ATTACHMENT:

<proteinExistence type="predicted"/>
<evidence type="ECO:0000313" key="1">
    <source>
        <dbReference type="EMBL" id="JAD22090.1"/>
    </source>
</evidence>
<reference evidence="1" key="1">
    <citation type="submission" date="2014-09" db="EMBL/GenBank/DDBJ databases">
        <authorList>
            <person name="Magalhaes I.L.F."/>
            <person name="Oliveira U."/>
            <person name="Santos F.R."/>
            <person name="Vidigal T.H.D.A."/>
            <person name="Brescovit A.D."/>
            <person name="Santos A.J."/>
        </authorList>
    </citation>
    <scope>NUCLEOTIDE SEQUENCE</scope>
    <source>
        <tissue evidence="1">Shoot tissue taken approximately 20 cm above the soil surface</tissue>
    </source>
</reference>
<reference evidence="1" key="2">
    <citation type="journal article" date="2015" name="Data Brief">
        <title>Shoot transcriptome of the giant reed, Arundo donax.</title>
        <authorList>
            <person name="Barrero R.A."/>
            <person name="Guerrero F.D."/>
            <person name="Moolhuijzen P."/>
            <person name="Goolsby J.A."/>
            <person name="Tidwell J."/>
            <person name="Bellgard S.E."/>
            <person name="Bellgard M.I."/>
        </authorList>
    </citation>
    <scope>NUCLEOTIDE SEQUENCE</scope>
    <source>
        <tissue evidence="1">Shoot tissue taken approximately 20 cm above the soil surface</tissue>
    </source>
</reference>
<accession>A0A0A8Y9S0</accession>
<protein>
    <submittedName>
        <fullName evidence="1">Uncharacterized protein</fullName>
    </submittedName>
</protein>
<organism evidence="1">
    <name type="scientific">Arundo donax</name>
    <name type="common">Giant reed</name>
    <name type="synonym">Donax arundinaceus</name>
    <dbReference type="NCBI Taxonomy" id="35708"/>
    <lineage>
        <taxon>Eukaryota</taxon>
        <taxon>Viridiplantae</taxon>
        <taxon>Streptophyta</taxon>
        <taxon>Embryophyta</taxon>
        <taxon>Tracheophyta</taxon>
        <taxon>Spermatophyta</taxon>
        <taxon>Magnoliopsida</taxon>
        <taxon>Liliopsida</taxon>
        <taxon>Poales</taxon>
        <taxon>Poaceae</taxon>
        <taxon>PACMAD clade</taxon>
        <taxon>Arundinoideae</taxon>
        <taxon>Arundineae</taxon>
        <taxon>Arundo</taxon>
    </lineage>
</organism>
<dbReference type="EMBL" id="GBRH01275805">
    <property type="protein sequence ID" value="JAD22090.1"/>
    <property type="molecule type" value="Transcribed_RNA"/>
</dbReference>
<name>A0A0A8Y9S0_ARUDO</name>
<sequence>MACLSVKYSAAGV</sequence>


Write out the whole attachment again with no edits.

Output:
<proteinExistence type="predicted"/>
<evidence type="ECO:0000313" key="1">
    <source>
        <dbReference type="EMBL" id="JAD22090.1"/>
    </source>
</evidence>
<reference evidence="1" key="1">
    <citation type="submission" date="2014-09" db="EMBL/GenBank/DDBJ databases">
        <authorList>
            <person name="Magalhaes I.L.F."/>
            <person name="Oliveira U."/>
            <person name="Santos F.R."/>
            <person name="Vidigal T.H.D.A."/>
            <person name="Brescovit A.D."/>
            <person name="Santos A.J."/>
        </authorList>
    </citation>
    <scope>NUCLEOTIDE SEQUENCE</scope>
    <source>
        <tissue evidence="1">Shoot tissue taken approximately 20 cm above the soil surface</tissue>
    </source>
</reference>
<reference evidence="1" key="2">
    <citation type="journal article" date="2015" name="Data Brief">
        <title>Shoot transcriptome of the giant reed, Arundo donax.</title>
        <authorList>
            <person name="Barrero R.A."/>
            <person name="Guerrero F.D."/>
            <person name="Moolhuijzen P."/>
            <person name="Goolsby J.A."/>
            <person name="Tidwell J."/>
            <person name="Bellgard S.E."/>
            <person name="Bellgard M.I."/>
        </authorList>
    </citation>
    <scope>NUCLEOTIDE SEQUENCE</scope>
    <source>
        <tissue evidence="1">Shoot tissue taken approximately 20 cm above the soil surface</tissue>
    </source>
</reference>
<accession>A0A0A8Y9S0</accession>
<protein>
    <submittedName>
        <fullName evidence="1">Uncharacterized protein</fullName>
    </submittedName>
</protein>
<organism evidence="1">
    <name type="scientific">Arundo donax</name>
    <name type="common">Giant reed</name>
    <name type="synonym">Donax arundinaceus</name>
    <dbReference type="NCBI Taxonomy" id="35708"/>
    <lineage>
        <taxon>Eukaryota</taxon>
        <taxon>Viridiplantae</taxon>
        <taxon>Streptophyta</taxon>
        <taxon>Embryophyta</taxon>
        <taxon>Tracheophyta</taxon>
        <taxon>Spermatophyta</taxon>
        <taxon>Magnoliopsida</taxon>
        <taxon>Liliopsida</taxon>
        <taxon>Poales</taxon>
        <taxon>Poaceae</taxon>
        <taxon>PACMAD clade</taxon>
        <taxon>Arundinoideae</taxon>
        <taxon>Arundineae</taxon>
        <taxon>Arundo</taxon>
    </lineage>
</organism>
<dbReference type="EMBL" id="GBRH01275805">
    <property type="protein sequence ID" value="JAD22090.1"/>
    <property type="molecule type" value="Transcribed_RNA"/>
</dbReference>
<name>A0A0A8Y9S0_ARUDO</name>
<sequence>MACLSVKYSAAGV</sequence>